Consolidation marches through Net security

Small, single-product companies are getting scooped up by larger firms with better distribution.

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A new wave of acquisitions, this time among smaller companies, is moving through the Internet security industry, with one acquisition yesterday, another today, and reports of merger talks between two European firms.

CyberSafe, run by ex-IBM and Perot Systems exec Jim Cannavino, today announced it has acquired Canadian encryption firm Sagus Security in a deal for an undisclosed amount of cash and stock.

Yesterday Alladin Knowledge Systems purchased eSafe Technologies, an Israeli firm with a Seattle sales office that has software to block hostile Java applets, for about $11 million in cash and stock.

Today British encryption firm Zergo Holdings Plc said it's in merger talks with Baltimore Technologies, an Irish digital-certificate company that just opened U.S. operations, according to Bloomberg News.

The three deals reflect a number of themes in the continuing consolidation of Internet security firms, the most important being that one-product companies are being swallowed by larger firms with better distribution. In addition, Internet security firms are trying to bolster their security consulting forces to help companies integrate complex technologies.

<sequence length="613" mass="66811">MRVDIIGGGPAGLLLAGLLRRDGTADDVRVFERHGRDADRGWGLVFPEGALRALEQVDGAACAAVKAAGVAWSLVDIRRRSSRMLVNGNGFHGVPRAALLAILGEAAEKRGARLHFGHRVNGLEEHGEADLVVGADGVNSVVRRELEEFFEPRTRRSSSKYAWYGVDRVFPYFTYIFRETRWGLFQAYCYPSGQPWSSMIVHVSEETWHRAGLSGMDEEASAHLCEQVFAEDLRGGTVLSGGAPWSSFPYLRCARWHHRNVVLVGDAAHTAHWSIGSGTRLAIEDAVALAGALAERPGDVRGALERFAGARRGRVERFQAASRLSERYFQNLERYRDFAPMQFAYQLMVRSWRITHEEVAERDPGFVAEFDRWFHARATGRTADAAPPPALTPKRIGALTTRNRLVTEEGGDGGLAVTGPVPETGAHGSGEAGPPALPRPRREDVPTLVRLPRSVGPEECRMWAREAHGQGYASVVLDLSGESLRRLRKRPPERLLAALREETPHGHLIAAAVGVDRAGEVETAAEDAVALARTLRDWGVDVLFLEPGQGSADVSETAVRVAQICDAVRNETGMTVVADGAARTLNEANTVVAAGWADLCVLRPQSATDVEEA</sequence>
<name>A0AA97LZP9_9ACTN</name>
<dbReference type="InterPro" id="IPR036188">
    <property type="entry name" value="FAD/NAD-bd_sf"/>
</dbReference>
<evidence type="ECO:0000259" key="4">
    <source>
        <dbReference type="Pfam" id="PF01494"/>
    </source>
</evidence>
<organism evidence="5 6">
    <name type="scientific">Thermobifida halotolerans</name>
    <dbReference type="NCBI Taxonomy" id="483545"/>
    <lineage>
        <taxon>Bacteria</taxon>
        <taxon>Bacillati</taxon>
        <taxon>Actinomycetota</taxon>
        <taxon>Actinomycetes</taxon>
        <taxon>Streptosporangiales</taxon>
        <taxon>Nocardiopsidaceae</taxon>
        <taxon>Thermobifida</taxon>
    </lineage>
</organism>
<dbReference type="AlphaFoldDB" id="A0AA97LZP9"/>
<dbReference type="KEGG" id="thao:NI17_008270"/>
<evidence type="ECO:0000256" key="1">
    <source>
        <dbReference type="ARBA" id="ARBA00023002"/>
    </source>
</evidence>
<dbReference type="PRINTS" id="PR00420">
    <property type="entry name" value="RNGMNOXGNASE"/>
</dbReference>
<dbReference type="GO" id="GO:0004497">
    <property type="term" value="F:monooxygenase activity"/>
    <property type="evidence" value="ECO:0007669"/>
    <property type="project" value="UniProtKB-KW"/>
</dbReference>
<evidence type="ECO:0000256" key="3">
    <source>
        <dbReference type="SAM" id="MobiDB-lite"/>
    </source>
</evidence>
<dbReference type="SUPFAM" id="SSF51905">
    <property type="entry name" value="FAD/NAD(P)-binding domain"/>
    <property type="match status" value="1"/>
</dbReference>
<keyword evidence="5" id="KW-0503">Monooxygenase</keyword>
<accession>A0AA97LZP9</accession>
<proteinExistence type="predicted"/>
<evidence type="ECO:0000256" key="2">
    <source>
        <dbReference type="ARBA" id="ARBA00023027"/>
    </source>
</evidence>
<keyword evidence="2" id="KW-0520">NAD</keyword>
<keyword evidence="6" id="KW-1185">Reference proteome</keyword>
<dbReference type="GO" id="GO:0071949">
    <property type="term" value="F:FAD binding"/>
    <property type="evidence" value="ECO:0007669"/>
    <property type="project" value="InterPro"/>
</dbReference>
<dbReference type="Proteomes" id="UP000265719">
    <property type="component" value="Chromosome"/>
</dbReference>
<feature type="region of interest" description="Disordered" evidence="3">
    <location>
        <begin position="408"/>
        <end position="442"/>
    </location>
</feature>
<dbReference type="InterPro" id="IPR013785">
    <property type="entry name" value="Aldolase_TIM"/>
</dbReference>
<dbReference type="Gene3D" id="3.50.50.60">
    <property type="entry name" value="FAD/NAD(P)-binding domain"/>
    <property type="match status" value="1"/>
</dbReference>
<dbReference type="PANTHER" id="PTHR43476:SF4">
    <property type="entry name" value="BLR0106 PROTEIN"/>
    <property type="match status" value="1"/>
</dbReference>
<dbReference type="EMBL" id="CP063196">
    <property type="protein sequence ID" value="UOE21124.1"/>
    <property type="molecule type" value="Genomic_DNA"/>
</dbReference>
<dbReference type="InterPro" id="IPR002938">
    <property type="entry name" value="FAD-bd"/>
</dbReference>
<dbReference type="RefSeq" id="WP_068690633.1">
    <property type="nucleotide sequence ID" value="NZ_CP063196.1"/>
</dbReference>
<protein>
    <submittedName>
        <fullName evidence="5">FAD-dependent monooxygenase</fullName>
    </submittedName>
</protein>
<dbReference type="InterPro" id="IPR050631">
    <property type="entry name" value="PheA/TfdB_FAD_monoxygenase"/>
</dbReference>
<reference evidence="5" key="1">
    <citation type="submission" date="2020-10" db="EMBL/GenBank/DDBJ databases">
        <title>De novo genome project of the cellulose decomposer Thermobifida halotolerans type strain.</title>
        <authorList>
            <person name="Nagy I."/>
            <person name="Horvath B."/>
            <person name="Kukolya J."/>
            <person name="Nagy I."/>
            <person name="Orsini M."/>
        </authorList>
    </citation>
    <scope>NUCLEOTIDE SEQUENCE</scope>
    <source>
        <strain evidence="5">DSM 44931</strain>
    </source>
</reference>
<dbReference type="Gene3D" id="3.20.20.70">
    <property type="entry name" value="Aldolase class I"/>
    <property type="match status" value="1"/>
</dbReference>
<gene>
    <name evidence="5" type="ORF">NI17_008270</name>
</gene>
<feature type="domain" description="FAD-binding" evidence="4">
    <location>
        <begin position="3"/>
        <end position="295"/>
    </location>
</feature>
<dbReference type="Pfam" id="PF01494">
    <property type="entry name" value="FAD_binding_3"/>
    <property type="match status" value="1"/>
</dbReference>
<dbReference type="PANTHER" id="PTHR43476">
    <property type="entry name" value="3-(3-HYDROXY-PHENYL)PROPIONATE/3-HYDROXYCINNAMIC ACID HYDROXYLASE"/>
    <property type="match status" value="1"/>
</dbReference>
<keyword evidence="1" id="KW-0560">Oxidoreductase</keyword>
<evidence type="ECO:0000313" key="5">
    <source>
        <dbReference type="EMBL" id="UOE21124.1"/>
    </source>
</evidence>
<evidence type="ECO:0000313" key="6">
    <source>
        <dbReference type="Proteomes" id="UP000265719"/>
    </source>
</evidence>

"There is tremendous demand for computer security consulting," said CyberSafe's Katherine Hutchinson, vice president of marketing. The purchase of Sagus, a privately held firm that like CyberSafe has annual revenues of more than $10 million, also gives CyberSafe a distribution network in Europe and an East Coast foothold to use for customer support for European customers.

Larry Dietz, security analyst at Current Analysis noted eSafe's problems with catching hold in the market, though it has around $5 million in annual revenue.

"While eSafe was able to establish its technology, it was never able to jump over the hurdle of distribution, and Aladdin is a longtime player in the security world," said Dietz, noting that Aladdin's main business is software license management. The Israel-based firm is expected to hit around $40 million in revenue next year.

Zergo, the British firm now talking with public-key infrastructure player Baltimore, in September signed a marketing partnership with Unisys.

"Some companies are reluctant to seek an initial public offering in the current climate so a merger like this would be a good way for Baltimore to gain access to capital," said Jemma Houlihan, a technology analyst at ABN Amro..

Zergo, which is traded publicly in London, earlier acquired Security Domain, which has e-commerce software. Baltimore is a privately owned Irish company in which Irish financier Dermot Desmond holds a 60 percent stake.

In September, President Clinton and Irish premier Bertie Ahern signed a joint statement on Internet commerce using Baltimore Technology's digital signature system.

Bloomberg contributed to this report